| NEW YORK
NEW YORK Turkey's economy can withstand global
economic turmoil, Economy Minister Mehmet Simsek told Reuters,
to the point that a new IMF stand-by agreement is not needed
and is indeed "unlikely."
The International Monetary Fund's $10 billion loan
agreement with Turkey, which expires in May, has been an anchor
for Turkey's economy, helping it rebound strongly from a
financial crisis in 2001.
Investors, wary of Turkey's reliance on external financing,
have been clamoring for information on what direction Turkey
will take with the IMF when the current program expires given
the near seizing up of the global credit markets.
"I feel comfortable the public sector can carry on without
additional funding from the fund. So a stand-by arrangement is
unlikely," Simsek said in a late interview with Reuters on
Simsek was in the United States for speaking engagements
and meetings with investors. He will hold talks with IMF
Managing Director Dominique Strauss-Kahn in Washington on
"I do not believe that Turkey needs a stand-by agreement,"
he said. Instead it is considering either post-program
monitoring or the use of a precautionary stand-by agreement.
"No decision has been made. That decision will be made by
May," he said, noting that due to parliamentary delays there is
now a need to merge all outstanding reviews and try to complete
them before the IMF program expires.
A key IMF concern has been the Turkey's failure to pass a
long-delayed reform of its social security system.
Business groups have criticized the government for slow
progress on measures to stimulate a slowing economy and pushing
reforms such as social security, which is now sitting in
parliament for a vote.
Parliamentary approval of the reform, which will raise
retirement ages in Turkey, is a pre-condition for the IMF to
release a $1.3 billion loan tranche to Ankara.
Simsek reiterated he thought the reforms would be passed in
the next two weeks.
"I am optimistic, I am hopeful, that it will clear the
parliament over the next week or two," he said. "I would give
it an 80 percent chance (of passage)."
Investors are also concerned by attempts to create
extra-budgetary funding for infrastructure and education
projects, something Simsek categorically denies is on his
agenda, saying he blocked parliamentary attempts to push such
"We will not have extra-budgetary funds. If we need
additional funding to finance human capital or infrastructure
investments, we will do it in a transparent way that will be
through budgetary procedures," he said.
BORROWING AND GROWTH
Turkey has borrowed $2 billion out of an expected $5.5
billion from international capital markets this year so far.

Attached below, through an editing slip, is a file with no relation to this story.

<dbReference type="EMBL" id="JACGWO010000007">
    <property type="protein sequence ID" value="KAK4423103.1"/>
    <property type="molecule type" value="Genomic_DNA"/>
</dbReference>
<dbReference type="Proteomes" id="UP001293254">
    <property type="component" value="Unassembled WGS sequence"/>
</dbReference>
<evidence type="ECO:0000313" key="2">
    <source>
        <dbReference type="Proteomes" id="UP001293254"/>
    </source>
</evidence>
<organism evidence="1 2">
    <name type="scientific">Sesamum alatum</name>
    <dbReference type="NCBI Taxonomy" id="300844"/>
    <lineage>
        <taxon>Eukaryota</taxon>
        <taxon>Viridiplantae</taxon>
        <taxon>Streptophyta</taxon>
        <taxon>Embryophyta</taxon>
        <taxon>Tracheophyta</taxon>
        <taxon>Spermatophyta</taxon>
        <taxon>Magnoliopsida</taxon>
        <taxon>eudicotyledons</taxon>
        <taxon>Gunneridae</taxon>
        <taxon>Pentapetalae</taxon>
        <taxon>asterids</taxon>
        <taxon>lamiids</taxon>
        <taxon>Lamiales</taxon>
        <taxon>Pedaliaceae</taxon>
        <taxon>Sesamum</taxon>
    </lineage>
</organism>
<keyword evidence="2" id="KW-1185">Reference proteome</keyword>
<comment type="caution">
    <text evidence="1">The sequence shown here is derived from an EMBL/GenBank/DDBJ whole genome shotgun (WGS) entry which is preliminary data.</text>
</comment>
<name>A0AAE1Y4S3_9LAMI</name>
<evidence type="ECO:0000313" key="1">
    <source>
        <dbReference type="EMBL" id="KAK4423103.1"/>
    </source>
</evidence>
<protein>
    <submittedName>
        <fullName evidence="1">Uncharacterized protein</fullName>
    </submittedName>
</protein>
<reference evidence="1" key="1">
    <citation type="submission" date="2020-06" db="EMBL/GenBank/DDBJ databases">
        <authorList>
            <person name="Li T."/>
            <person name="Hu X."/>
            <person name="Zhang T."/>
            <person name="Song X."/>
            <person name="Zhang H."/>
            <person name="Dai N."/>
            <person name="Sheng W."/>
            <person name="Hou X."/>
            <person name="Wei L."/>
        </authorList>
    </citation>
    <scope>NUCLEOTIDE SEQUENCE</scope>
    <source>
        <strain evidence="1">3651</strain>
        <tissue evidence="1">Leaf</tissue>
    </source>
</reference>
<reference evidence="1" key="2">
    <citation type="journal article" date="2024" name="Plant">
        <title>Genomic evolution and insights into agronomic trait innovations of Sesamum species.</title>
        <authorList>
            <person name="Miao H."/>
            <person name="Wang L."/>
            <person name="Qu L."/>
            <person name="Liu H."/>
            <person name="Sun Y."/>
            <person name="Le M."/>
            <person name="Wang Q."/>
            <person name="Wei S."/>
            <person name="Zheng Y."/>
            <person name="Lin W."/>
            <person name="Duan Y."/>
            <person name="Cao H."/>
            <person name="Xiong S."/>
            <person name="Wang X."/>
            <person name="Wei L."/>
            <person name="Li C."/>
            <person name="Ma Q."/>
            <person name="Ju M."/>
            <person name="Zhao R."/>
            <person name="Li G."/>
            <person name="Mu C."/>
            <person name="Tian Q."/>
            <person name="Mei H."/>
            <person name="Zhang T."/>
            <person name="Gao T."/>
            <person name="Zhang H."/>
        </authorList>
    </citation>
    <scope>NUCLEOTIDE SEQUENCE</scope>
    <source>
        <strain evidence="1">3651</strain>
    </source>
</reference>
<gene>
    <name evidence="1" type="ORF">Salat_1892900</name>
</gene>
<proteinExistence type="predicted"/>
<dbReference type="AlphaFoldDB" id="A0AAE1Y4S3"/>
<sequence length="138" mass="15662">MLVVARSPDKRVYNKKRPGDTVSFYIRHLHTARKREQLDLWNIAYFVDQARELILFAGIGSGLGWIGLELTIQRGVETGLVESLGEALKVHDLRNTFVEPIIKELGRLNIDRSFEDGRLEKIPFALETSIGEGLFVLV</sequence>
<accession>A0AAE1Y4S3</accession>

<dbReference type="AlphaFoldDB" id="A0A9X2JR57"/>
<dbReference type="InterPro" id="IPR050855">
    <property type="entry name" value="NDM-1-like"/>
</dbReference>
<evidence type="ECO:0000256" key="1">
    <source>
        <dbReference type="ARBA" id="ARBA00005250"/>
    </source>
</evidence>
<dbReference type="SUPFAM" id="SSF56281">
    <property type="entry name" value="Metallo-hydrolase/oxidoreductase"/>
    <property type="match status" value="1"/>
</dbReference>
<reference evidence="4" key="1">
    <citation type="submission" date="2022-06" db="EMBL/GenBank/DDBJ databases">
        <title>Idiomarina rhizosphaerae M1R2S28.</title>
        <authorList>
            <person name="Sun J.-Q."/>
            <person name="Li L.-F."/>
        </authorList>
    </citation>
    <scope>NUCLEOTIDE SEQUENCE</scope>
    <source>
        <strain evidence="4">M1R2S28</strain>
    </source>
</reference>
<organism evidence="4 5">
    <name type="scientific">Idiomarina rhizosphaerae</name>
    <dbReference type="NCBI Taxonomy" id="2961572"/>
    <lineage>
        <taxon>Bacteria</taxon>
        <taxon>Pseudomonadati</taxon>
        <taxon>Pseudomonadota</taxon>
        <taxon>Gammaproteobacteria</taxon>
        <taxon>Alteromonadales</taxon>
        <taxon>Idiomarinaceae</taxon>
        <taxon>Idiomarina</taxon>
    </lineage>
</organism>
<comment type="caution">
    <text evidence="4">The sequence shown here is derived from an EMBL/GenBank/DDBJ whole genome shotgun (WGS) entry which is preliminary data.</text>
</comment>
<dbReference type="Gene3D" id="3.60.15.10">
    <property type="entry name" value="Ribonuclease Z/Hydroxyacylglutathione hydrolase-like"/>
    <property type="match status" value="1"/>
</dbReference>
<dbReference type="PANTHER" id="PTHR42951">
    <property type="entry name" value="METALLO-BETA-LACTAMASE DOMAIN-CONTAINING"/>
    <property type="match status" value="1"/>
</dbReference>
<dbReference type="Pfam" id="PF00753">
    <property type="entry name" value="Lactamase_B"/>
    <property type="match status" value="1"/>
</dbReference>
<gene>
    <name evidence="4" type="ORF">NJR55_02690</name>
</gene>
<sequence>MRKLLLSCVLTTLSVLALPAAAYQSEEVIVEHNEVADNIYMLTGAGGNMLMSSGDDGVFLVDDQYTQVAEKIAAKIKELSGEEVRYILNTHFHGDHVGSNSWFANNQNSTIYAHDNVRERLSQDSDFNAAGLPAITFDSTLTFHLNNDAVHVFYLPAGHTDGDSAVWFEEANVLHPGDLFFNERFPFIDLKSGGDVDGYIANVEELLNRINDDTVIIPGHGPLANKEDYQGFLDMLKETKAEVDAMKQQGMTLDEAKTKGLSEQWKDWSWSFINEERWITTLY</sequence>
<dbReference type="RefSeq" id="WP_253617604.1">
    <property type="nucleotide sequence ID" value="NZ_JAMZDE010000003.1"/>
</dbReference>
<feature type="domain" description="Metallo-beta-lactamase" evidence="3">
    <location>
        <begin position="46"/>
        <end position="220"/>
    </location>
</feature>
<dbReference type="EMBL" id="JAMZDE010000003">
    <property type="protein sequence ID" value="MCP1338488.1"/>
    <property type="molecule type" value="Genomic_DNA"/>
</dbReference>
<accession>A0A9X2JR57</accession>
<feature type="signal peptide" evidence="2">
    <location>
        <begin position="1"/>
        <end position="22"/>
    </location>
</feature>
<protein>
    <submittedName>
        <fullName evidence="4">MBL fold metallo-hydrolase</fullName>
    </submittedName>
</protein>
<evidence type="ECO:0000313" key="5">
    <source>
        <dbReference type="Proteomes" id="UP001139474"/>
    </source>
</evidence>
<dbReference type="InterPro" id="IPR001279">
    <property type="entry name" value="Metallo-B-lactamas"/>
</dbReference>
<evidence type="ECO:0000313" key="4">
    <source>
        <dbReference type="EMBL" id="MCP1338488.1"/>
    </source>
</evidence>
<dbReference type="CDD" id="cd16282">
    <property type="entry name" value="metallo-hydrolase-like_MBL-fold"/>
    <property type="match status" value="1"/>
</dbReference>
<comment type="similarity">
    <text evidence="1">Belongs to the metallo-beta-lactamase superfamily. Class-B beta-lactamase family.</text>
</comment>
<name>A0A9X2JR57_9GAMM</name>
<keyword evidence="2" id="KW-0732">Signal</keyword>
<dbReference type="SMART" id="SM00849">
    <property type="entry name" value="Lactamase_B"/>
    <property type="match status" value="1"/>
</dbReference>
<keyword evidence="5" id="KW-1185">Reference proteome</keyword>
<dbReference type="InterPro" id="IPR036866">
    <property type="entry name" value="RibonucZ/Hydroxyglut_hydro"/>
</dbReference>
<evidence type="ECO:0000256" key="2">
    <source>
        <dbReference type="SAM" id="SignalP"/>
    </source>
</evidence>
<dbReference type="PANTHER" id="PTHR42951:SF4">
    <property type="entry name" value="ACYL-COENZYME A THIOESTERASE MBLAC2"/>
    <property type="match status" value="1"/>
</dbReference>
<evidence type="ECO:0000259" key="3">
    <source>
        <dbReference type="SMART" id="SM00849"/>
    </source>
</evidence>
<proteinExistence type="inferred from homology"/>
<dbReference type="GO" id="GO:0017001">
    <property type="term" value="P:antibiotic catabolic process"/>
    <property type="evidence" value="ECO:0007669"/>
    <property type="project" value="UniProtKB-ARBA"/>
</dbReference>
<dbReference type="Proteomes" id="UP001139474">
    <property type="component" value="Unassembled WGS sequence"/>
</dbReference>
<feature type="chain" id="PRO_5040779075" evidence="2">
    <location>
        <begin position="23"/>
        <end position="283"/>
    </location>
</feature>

Simsek said the country could, if need be, go without external
financing for two years if market conditions did not improve.
"If lets say the markets remain closed, right now obviously
not only for us but for everybody, we can live. We can
essentially survive not coming to the market for two years very
comfortably," he said.
"Why? It won't be a pleasant experience but we have a
pipeline of privatization receipts, most of which are hard
currency, over $5 billion. These are for this year," he said,
adding more privatizations are to come.
But Turkey is vulnerable to the vagaries of the global
financial system due to its large current account deficit. It
grew to roughly $38 billion, or 5.6 percent of GDP, last year.
Inflation risks from high food and energy prices and a drop
off in the growth rate, which averaged 7.4 percent over the
past four years, are raising questions.
Simsek countered that with the strength of the banking
sector, citing return on equity in 2007 of 24.9 percent; a
capital adequacy ratio of 18.8 percent; and a non-performing
loan ratio of 3.5 percent, of which 90 percent is fully
Simsek, noting the troubles in the global economy and the
fire sale of No. 5 U.S. brokerage Bear Stearns after it faced
what amounted to a run on a bank, plus a serious legal
challenge to his AK Party at home, said the economy faced
sub-trend economic growth.
"Yes, we will be affected to the extent of credit
availability and pricing of credit for the Turkish corporate
sector changes. That may mean sub-trend growth," he said.
"We think trend growth in Turkey, meaning potential growth,
very comfortably you could talk about 6 percent. So sub-trend
growth, you could say 4 or 5 (percent). Is it the end of the
world? No. Not a big deal."
(Editing by Neil Fullick)